Blueprint Maintains Independence, Roche Gets Competitor for Eli Lilly Drug in $775 Million Deal

– By Barry Cohen

If the 14 analysts polled by CNN Money are even close to being on point, Blueprint Medicines (NASDAQ:BPMC) is a bargain. Shares of the Boston-area biotech trade at just over $74, a few dollars below the targeted low price and a long way off from even the median forecast of $100. So it is no surprise that the stock is rated a buy.

The company’s shares popped a bit in mid-July when the 12-year-old company struck an agreement with Roche (RHHBY) that will infuse it with $775 million. Many think that’s enough cash to enable Blueprint, once a takeover candidate, to remain independent. Blueprint is also eligible to receive more than $900 million if the drug achieves specific milestones.

The pact gives Roche the rights to pralsetinib, a cancer drug known as a RET inhibitor. The Swiss pharma giant now has a competitor for Eli Lilly and Co.’s (LLY) medication, Retevmo, which it acquired in its $8 billion takeover of Loxo Oncology. Eli Lilly won the Food and Drug Administration’s approval for Retevmo in May.

FierceBiotech reported that the agreement should put Blueprint on the solid financial footing needed to develop into a self-sustaining commercial enterprise.

Blueprint Maintains Independence, Roche Gets Competitor for Eli Lilly Drug in $775 Million Deal

The company has one marketed product, the cancer drug Ayvakit, which was approved by the FDA in January. Sales of Ayvakit in the second quarter were $5.7 million. An additional $2.6 million in revenue came from collaborations with China’s CStone Pharmaceuticals (HKSE:02616), Roche and Clementia Pharmaceuticals Inc., which was acquired by the French company Ipsen (XPAR:IPN).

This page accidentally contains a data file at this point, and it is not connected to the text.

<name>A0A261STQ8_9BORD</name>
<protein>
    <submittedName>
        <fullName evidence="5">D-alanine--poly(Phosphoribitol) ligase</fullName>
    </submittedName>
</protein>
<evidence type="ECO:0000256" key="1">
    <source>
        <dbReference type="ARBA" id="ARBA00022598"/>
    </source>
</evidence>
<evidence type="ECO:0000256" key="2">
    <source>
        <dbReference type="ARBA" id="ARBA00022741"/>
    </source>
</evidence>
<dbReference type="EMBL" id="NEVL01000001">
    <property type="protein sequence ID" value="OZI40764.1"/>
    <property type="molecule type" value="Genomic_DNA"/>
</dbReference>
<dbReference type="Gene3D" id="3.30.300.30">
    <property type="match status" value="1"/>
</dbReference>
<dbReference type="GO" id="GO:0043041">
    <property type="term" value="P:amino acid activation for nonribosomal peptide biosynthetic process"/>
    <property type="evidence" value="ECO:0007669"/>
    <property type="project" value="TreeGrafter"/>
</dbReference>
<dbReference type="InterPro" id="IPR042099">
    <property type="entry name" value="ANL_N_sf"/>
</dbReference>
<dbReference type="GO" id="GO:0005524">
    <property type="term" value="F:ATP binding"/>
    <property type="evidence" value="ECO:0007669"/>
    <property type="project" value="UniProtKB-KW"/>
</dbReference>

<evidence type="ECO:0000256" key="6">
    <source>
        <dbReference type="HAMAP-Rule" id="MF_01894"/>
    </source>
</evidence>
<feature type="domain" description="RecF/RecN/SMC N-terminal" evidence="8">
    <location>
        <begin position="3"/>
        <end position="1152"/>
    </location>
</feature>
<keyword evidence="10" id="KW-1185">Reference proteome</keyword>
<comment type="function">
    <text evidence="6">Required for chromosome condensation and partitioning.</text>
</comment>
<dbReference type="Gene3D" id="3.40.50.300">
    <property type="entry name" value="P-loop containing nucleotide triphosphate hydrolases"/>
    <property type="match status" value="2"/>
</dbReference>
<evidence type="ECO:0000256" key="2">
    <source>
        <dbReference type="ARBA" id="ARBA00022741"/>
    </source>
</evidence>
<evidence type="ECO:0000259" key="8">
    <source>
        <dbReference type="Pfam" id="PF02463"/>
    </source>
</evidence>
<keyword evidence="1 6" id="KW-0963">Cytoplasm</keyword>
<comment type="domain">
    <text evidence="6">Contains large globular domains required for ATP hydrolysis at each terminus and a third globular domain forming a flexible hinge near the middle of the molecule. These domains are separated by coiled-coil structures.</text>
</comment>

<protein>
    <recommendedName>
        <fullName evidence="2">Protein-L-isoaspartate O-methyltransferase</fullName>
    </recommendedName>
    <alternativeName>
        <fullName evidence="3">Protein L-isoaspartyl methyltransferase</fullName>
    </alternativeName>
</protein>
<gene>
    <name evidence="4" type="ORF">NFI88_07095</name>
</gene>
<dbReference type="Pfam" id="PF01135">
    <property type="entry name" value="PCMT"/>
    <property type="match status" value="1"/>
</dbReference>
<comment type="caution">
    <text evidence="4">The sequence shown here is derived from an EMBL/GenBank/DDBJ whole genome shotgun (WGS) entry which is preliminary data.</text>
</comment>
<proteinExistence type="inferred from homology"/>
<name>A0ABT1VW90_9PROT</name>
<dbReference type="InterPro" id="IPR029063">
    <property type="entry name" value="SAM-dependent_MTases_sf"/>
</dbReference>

At $8.3 million, Blueprint’s second-quarter sales were up more than 60% year to year and beat the Zacks consensus estimate of $8 million. Earnings were another story. The company’s loss of $2.28 per share in the second quarter exceeded the estimate of $2.08.

Shares of Blueprint Medicines have declined 7.7% so far this year against the industry’s growth of 5.3%.

In its second deal with Blueprint, Roche gains the exclusive license to sell pralsetinib outside of the U.S. and China. Roche, through its Genentech unit, will co-promote pralsetinib with Blueprint in the U.S. CStone has the rights to the drug in greater China.

Roche’s huge diagnostic business could help the Swiss company market pralsetinib given it treats a tumor type found in only 1% to 2% of lung cancer patients, and between 10% and 20% of patients with a type of thyroid cancer, according to BioPharma Dive.

There’s no FDA-approved test for RET abnormalities, so local laboratory tests, such as those available at major cancer centers, are currently used to confirm an alteration in the gene.

Disclosure: The author has no position in any of the companies mentioned in this article.

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